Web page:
.s. is exploring with allies and russia for instance, today. as we reported in the "new york times," the administration is communicating through russia to syria against not only using these chemical weapons but against these type of attacks. >> rose: how do you measure the relationship between the united states and russia on this particular question where they have in a sense -- they are very precise about what they say and they say they are opposed to somebody coming into the country. they're not, as they say, wedded to the assad government. >> that's right. they've taken a different position over the last several months in they're not necessarily wedded to that government. however syria remains the largest arms customer for russian weapons exports. the russians use a military base, a naval base on the syrian coast so they were very important in that sense. but russia obviously wants to maintain influence in the middle east and through syria and if they can't do it through assad regime, perhaps another regime that would still be willing to deal with them could be acceptable. >> ro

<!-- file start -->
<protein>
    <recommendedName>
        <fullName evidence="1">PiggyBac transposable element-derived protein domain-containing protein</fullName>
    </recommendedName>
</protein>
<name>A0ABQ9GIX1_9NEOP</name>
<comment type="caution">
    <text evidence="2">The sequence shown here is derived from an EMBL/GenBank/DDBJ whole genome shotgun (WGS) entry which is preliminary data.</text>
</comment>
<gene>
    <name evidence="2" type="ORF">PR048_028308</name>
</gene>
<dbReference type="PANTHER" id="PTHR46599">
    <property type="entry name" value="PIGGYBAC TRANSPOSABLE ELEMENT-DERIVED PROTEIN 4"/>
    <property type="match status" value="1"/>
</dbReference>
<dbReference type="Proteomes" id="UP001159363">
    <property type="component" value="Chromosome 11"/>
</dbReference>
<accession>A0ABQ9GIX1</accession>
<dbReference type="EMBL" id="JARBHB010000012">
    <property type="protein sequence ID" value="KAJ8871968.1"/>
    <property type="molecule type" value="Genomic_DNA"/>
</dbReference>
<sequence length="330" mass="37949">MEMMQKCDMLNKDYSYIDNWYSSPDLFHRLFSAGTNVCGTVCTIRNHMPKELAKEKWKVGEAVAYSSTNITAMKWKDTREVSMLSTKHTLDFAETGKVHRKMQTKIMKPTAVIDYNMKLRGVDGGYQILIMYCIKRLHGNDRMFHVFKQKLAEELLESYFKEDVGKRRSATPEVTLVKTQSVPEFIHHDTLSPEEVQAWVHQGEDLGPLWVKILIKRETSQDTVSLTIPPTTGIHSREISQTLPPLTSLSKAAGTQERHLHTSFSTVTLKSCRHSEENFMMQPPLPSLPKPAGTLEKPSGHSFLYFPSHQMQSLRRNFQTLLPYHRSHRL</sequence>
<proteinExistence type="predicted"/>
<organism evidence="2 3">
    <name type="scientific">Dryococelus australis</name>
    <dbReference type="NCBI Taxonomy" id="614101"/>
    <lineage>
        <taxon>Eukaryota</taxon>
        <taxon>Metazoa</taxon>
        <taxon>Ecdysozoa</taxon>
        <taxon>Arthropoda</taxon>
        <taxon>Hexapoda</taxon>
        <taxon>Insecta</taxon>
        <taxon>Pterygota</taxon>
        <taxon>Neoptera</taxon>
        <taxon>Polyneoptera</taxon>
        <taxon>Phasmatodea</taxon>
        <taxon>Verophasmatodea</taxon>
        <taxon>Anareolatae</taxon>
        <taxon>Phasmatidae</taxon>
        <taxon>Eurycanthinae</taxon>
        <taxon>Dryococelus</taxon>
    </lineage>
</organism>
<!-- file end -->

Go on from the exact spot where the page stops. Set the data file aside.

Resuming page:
, with russia and china, containment when it came to russia was countering their expansive capabilities. >> rose: right. >> our own -- when it came to their nuclear capability we were talking about deterrence. >> rose: right. >> and so i think first we want to contain iranian influence in the region, but i think the question that people are -- that what the president is really addressing is, or would we be content with deterrence? >> right. >> and there i think the difference in the ayatollahs and their religious, their they cratic approach to the world, their threats to destroy israel make them a more worrisome, significantly more worrisome possess sorry of nuclear weapons than other nuclear states. >> rose: because they have a different decision al type structure. >> yes. >> rose: from russia, and the soviet union from going into europe once again, deterrence is mutually assured destruction. and so then, does the question of value and life, different because of a culture that can produce suicide bombers mean that there -- means that will not work in the end or do you say no nationable and the